Types of Research
- (-) Remove East Africa Region and Selected Countries filter East Africa Region and Selected Countries
- (-) Remove 2017 filter 2017
- (-) Remove Technology Adoption filter Technology Adoption
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- (-) Remove Health filter Health
- (-) Remove Agricultural Productivity, Yield, & Constraints filter Agricultural Productivity, Yield, & Constraints
- (-) Remove Literature Review filter Literature Review
- (-) Remove Monitoring & Evaluation filter Monitoring & Evaluation
- (-) Remove 2012 filter 2012
- (-) Remove Portfolio Review filter Portfolio Review
- (-) Remove Poverty filter Poverty
- (-) Remove Global & Regional Public Goods filter Global & Regional Public Goods
- (-) Remove Political Economy & Governance filter Political Economy & Governance
Donor countries and multilateral organizations may pursue multiple goals with foreign aid, including supporting low-income country development for strategic/security purposes (national security, regional political stability) and for short-and long-term economic interests (market development and access, local and regional market stability). While the literature on the effectiveness of aid in supporting progress on different indicators of country development is inconclusive, donors are interested in evidence that aid funding is not permanent but rather contributes to a process by which recipient countries develop to a point that they are economically self-sufficient. In this report, we review the literature on measures of country self-sufficiency and descriptive evidence from illustrative case studies to explore conditions associated with transitions toward self-sufficiency in certain contexts.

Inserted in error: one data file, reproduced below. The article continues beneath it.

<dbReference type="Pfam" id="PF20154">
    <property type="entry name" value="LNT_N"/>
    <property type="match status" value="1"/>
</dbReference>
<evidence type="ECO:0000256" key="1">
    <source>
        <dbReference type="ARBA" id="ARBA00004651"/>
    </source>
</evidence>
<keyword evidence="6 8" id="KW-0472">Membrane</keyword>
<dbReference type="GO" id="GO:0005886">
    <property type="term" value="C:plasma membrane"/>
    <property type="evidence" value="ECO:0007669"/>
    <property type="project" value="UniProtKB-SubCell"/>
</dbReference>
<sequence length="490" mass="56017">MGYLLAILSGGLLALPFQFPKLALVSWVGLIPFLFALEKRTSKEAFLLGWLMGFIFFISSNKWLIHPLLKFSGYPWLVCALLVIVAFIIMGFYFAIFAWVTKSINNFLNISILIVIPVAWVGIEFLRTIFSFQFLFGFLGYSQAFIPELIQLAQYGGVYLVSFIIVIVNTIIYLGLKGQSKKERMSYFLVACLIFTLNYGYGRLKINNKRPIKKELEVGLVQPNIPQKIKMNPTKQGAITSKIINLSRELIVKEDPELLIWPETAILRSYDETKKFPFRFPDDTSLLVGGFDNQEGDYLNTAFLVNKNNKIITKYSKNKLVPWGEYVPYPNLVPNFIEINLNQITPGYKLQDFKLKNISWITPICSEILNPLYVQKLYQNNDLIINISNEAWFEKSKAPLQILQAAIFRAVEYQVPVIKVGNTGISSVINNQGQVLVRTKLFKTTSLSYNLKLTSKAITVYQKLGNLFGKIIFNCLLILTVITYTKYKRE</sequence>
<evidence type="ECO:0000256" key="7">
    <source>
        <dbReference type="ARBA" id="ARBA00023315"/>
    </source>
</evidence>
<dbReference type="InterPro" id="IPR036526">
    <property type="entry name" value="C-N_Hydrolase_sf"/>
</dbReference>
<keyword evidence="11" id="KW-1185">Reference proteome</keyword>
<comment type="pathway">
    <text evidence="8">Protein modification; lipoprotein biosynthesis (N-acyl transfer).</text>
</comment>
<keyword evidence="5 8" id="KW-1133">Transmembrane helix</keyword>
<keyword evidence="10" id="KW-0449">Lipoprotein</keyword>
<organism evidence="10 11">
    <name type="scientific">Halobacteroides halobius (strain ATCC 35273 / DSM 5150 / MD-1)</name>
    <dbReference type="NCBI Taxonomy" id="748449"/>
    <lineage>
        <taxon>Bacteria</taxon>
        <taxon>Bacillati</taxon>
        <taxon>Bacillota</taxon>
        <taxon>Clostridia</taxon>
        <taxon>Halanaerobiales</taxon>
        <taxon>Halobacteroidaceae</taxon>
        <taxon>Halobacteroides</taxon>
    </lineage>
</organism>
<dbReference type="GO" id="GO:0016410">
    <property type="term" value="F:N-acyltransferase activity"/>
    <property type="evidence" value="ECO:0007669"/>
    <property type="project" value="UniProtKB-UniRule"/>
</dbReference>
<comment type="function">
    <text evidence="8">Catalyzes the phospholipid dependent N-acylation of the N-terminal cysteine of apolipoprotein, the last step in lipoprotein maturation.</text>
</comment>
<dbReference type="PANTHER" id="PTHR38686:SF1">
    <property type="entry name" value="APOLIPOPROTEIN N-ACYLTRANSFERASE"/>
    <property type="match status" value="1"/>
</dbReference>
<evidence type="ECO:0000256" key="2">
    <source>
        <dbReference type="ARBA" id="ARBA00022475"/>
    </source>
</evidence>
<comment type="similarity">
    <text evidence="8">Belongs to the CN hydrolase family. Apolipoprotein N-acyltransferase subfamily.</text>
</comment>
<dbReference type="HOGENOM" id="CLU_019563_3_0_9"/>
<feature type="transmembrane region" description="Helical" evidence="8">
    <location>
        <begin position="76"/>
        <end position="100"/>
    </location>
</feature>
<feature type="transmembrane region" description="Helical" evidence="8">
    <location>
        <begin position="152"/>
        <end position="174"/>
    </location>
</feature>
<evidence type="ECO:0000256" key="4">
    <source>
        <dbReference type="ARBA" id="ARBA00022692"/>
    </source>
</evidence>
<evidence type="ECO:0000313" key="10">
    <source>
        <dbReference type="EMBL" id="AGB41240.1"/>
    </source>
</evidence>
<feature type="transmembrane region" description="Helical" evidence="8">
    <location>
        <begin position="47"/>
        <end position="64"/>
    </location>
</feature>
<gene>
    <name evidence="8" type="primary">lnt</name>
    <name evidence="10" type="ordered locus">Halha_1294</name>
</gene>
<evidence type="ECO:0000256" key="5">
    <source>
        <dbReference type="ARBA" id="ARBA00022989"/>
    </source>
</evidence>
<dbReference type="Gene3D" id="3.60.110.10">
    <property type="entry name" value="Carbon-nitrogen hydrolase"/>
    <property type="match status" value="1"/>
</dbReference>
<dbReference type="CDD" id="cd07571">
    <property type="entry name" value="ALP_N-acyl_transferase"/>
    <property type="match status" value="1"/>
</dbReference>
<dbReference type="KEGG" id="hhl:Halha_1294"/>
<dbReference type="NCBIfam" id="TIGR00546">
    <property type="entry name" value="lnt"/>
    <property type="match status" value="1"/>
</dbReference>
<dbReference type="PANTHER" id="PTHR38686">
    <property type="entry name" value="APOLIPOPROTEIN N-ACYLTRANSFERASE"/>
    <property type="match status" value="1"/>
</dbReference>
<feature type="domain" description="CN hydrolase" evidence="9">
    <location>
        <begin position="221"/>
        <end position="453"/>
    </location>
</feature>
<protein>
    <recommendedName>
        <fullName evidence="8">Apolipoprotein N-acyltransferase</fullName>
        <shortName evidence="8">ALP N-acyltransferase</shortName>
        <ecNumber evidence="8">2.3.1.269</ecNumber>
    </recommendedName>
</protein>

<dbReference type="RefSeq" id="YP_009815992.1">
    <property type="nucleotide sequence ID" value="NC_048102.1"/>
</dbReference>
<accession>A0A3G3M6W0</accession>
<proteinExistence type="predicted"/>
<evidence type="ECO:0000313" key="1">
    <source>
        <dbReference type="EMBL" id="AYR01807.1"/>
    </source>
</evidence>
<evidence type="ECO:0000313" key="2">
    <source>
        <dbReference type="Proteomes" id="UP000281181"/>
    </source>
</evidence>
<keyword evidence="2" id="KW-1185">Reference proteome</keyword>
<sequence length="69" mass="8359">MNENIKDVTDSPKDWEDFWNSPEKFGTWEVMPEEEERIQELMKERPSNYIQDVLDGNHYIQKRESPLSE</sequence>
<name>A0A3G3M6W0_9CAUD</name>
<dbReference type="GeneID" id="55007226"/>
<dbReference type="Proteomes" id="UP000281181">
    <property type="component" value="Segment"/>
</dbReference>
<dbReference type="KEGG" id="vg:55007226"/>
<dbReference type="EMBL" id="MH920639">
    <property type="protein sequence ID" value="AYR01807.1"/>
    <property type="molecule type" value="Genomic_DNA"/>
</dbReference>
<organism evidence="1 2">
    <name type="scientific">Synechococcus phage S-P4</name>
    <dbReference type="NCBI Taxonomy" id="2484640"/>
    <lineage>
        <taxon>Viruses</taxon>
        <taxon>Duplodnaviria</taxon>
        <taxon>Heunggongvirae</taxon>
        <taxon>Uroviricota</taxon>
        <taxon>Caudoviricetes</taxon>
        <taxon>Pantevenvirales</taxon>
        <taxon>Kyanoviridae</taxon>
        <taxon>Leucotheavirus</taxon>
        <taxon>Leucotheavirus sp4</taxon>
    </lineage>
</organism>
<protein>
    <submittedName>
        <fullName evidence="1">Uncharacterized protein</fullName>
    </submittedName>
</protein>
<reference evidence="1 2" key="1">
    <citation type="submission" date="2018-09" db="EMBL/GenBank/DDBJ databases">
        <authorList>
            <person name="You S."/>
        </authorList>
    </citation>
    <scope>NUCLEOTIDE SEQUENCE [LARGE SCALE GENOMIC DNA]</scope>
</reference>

Cereal yield variability is influenced by initial conditions such as suitability of the farming system for cereal cultivation, current production quantities and yields, and zone-specific potential yields limited by water availability. However, exogenous factors such as national policies, climate, and international market conditions also impact farm-level yields directly or provide incentives or disincentives for farmers to intensify production. We conduct a selective literature review of policy-related drivers of maize yields in Ethiopia, Kenya, Malawi, Rwanda, Tanzania, and Uganda and pair the findings with FAOSTAT data on yield and productivity. This report presents our cumulative findings along with contextual evidence of the hypothesized drivers behind maize yield trends over the past 20 years for the focus countries.